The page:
It amazes me that for nearly my entire airsoft ‘career’, Classic Army have been there, so at IWA 2017 I was duty bound to visit their stand and what I discovered absolutely delighted me! Yes, all their ‘classic’ models were still very much in evidence, but they were also showing their SCARABs and all-new NEMESIS lines and what I saw in the Scarab really ticked an awful of boxes for me.

Scarab

The Classic Army Scarab series of AEGs was designed from the ground up to give players an absolutely first rate AEG. Classic Army took the best parts of their line and put everything that was good into their unique new carbines, making them ideal for either CQB or woodland play. The Scarab I received for review is one of a number of designs, but as I do love my SBRs, I asked specifically for the Rapid Assault Carbine model with KEYMOD.

Externally, the upper and lower receiver are made from CNC aluminium, which gives you a super aggressive and right up to the minute ‘billet’ look, and this also helps to make sure that both receivers match up perfectly. The handguard was custom designed in-house by members of Classic Army USA, and at the back end you’ll find a slick, sturdy three position PDW style stock.

Internally, the Scarab has a 9mm bearing gearbox, a brand new Electronic Control System (ECS), a 6.03mm tightbore barrel, and a quick change spring system. The ECS not only protects your trigger contacts, but also has a trigger programmable for a three or five round burst fire function; in total you can actually have FIVE different shooting settings, which are succinctly explained in the (English) instruction manual that come with each AEG. The ECS will also detect low battery voltage and turn off power to the mech, which can ultimately mean a non-damaged AEG; this is a massive step forward for Classic Army, and I have to say very well done!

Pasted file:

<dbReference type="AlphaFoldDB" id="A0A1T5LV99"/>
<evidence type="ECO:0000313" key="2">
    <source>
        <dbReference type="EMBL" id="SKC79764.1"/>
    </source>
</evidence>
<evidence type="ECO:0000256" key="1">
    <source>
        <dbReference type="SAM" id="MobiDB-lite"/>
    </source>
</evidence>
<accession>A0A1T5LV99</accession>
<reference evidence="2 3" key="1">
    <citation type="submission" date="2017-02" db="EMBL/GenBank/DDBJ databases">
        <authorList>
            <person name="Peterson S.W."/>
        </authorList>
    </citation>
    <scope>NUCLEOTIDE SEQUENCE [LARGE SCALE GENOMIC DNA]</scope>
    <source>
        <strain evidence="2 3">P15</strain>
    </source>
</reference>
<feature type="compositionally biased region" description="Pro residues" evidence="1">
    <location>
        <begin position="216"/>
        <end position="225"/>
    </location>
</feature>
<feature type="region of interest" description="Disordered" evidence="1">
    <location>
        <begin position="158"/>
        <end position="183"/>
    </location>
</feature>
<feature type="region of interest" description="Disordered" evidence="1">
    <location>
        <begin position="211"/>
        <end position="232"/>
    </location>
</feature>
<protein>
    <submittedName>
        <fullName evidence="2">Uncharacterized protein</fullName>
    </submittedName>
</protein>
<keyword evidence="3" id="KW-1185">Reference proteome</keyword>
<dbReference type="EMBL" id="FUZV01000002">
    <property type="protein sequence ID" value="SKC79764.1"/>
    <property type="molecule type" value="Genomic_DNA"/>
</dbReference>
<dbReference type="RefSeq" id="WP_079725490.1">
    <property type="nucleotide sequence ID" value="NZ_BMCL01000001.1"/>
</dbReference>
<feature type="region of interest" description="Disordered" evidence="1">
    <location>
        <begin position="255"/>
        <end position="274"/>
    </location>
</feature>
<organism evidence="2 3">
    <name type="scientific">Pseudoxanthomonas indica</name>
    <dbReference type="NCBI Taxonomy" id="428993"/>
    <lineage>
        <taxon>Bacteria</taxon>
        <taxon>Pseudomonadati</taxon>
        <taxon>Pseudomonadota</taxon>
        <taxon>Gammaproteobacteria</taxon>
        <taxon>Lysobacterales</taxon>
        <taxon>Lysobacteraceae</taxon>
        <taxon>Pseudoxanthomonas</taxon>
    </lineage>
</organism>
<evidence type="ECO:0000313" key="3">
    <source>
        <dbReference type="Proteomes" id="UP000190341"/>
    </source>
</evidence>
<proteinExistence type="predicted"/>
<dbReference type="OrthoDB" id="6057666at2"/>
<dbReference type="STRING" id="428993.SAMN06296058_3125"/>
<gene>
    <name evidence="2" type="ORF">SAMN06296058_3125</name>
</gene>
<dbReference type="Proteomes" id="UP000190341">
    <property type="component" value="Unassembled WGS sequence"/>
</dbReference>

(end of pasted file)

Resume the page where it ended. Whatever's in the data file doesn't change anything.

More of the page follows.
Range-time

Through the chrono, the Scarab was absolutely spot-on for the UK, registering a really friendly 0.89-Joule/310fps using 0.20g BBs and spits out 900-1000rpm using a 11.1V LiPo battery; Classic Army recommend that you should use a 20C LiPo irrelevant of voltage, as anything higher than 25C will cause damage to the electronic components. The Scarab does have a true quick-change spring system that you can access without having to take out the gear box, so that you can quickly and easily upgrade or downgrade your spring to change the power level, although personally I would happily leave it as stock.

The Scarab has a nice long KeyMod handguard, reminiscent of the SCAR. This means that you can save some weight, so that as you accessorise you don’t weigh yourself down too much; sadly, there are no rail sections as part of the package, but these are easily sourced these days. This AEG screams for a ‘CQB’ optic, but it does come with flip-up metal ‘irons’ front at rear, so even from the box you are good to go. The sliding PDW stock is pretty comfortable. although a little short for me and the battery compartment is easily accessed by simply unscrewing the bottom section of the front rail; not the most elegant solution but one that works all the same. Both the pistol grip and 300BB Hi-Cap magazine are ‘in house’ designs, but they are both attractive and effective.

Surprisingly, given the relatively short 304mm inner barrel, the Scarab does offer phenomenal range and accuracy, and the setup of stock, ergonomic pistol grip and the lovely smooth front end makes it easy to shoulder and shoot. At the extent of my 30m test range, it was easy to hit dinnerplate steels each and every time with the iron sights, and I believe that adding a wellzeroed optic would enhance this further.

Conclusion

In conclusion, this is a really nice AEG; I don’t often use this phrase but I would go as far as saying it’s a very, very workmanlike rifle, and one that performs superbly straight out of the box. The attention to detail, right down to unique serial numbers is stunning, and the build quality is solid as a rock. With the Scarab, I honestly feel that Classic Army have got everything right again, and with an asking price of £335 I think it’s great value for what is on offer.

 

  • Classic Army Scarab - image {image:count}

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  • Classic Army Scarab - image {image:count}

    click on image to enlarge

  • Classic Army Scarab - image {image:count}

    click on image to enlarge

  • Classic Army Scarab - image {image:count}

    click on image to enlarge

  • Classic Army Scarab - image {image:count}

    click on image to enlarge

  • Classic Army Scarab - image {image:count}

    click on image to enlarge

  • Classic Army Scarab - image {image:count}

    click on image to enlarge